I confess that I sniggered when I saw that list, saying to myself, “Someone has filled that SAV with gasoline by mistake.” Before I had a chance to seriously consider buying it, something newer or nicer popped up closer to home, and the 2015 went off my radar.
Early this year, I got a 2018 X535d and starting putting miles on it. Then I found out about the Bosch CP4 high-pressure fuel pump on the N57 diesel engine.
Our 2011 X5 had the previous generation of the high-pressure fuel pump, the Bosch CP3. That’s a cast-iron lump with a simple oscillating block to activate the pumping elements. The newer pump is made of aluminum, with rotary-cam activation of the pumping elements. Certainly lighter, and probably more efficient, the new pump is one of the hundreds of changes made for the F15 generation of the X5.
I am confident that I’m enjoying better fuel mileage, less noise, and probably fewer emissions than I was in the older car. But it turns out that the CP4 has a nasty habit of sometimes getting its pumping pistons sideways to the cam lobes that drive them. When that happens, the CP4 starts shedding metal slivers into the fuel-system components, such as the fuel tank, the injectors, the fuel lines… and of course the fuel pump itself.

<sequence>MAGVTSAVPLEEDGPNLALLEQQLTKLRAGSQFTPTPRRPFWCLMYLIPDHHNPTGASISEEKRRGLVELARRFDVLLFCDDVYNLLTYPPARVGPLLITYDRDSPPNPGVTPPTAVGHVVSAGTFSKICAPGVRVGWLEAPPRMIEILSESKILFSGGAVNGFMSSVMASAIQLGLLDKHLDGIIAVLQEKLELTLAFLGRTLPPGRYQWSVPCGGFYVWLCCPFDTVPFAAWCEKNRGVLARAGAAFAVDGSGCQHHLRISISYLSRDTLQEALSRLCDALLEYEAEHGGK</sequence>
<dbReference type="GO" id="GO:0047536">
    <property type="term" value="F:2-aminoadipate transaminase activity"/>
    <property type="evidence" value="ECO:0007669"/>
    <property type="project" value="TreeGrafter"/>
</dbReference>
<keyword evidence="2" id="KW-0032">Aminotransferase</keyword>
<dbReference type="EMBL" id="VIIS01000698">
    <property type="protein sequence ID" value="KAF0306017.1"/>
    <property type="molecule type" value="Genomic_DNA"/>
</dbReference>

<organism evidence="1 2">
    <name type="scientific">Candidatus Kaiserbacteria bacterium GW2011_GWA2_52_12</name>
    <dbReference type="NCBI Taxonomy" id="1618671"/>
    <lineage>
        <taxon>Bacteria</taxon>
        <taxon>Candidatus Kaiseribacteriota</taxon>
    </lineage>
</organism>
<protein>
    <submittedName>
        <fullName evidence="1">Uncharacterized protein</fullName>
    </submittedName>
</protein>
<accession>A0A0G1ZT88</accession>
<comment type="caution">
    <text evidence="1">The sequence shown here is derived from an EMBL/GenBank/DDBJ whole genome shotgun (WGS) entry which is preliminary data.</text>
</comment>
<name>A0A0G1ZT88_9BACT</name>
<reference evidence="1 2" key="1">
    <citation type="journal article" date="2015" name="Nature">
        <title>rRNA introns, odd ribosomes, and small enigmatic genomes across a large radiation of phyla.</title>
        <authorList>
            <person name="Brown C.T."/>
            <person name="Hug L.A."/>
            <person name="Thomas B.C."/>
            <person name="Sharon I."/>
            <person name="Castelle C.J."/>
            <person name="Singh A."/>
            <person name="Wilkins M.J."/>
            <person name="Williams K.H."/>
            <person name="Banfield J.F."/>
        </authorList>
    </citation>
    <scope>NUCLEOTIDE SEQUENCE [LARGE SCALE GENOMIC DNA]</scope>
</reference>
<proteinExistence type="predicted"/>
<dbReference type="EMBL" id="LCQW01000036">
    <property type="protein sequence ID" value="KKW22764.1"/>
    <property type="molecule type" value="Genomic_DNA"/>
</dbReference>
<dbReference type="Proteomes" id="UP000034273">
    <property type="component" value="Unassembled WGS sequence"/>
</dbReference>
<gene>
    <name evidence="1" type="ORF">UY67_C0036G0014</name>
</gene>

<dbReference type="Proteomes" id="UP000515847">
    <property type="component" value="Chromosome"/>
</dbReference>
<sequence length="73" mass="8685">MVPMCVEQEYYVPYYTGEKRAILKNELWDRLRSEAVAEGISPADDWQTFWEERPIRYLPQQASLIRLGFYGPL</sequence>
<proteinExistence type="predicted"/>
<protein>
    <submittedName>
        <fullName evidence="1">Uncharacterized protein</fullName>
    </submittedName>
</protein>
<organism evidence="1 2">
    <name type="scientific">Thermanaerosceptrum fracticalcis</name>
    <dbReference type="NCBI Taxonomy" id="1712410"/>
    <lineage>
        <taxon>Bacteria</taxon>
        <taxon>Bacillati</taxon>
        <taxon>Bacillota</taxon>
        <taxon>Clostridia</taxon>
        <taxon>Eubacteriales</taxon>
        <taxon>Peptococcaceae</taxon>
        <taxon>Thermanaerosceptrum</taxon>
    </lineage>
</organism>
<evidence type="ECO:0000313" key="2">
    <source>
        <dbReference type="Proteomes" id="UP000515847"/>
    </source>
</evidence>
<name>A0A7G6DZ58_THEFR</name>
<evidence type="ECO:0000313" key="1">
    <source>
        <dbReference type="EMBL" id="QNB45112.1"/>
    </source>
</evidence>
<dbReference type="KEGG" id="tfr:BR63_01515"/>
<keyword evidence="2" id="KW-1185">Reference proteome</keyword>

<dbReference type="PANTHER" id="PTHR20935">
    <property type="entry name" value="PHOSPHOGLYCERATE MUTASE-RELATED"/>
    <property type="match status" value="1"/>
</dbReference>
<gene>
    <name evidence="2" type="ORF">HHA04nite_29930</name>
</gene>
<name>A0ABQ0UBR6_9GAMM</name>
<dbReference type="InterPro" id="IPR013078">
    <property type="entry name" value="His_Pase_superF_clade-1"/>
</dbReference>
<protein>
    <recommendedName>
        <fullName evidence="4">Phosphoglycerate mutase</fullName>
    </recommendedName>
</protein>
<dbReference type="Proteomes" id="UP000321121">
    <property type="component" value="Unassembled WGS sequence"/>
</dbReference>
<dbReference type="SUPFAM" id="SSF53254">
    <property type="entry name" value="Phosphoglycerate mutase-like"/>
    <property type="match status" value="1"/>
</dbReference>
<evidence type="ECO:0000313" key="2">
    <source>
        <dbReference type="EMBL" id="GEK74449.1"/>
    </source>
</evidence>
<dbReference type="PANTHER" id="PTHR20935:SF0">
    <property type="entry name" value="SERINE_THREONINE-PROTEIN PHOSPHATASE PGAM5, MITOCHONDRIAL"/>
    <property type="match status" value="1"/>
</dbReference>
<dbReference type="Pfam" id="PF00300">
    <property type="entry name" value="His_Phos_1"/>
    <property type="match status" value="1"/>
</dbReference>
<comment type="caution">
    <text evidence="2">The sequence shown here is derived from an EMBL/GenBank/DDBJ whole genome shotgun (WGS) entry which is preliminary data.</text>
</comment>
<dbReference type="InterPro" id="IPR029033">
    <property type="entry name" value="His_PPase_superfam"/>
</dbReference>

I didn’t know this until after I made the first payment on the loan. And my blinders had apparently been on the double-strength setting; I even overlooked the big purple flag of the 2015’s repair details. Situation awareness, that weren’t.
What should I do? Should I stop driving it? Can’t: It’s too good a road-trip car.
So now what? Just deal with the failure if and when it happens?
Good news: There’s a safety-related recall for the pump, so I should be covered for its replacement.
Bad news: The recall solution is not yet available.
Good news: If the current pump shreds itself before the recall gets under way, the owner-reimbursement program covers the whole fuel-system repair (as it likely did for the 2015’s repairs).
Bad news: I’ve got to worry for a while, especially when I’m away from home on a road trip.
I’ve taken to superstitiously screening my fuel stations (since there’s a suggestion that sub-standard diesel may be a trigger for the fault). You think Satch mapping out all the Shell stations between San Diego and Greenville is rather paranoid? I have to map the Shell stations that actually carry Shell diesel as opposed to some cheaper swill of unknown provenance.
What I should be worrying about is my blind spot (blinders sport?). It’s only a matter of time till it strikes again. But ontologically, what good would worrying do? The crux of the matter is that I don’t see these things coming.
Yeah, you should watch out for the thing you won’t notice.
Or just maybe it’s a defense mechanism. If I had known of the fatal flaws before I bought these excellent cars, I might have waved off—and deprived myself of the joy and satisfaction that both have provided.—Marinus Damm
[Photos courtesy Marinus Damm, Robert Bosch GmbH.]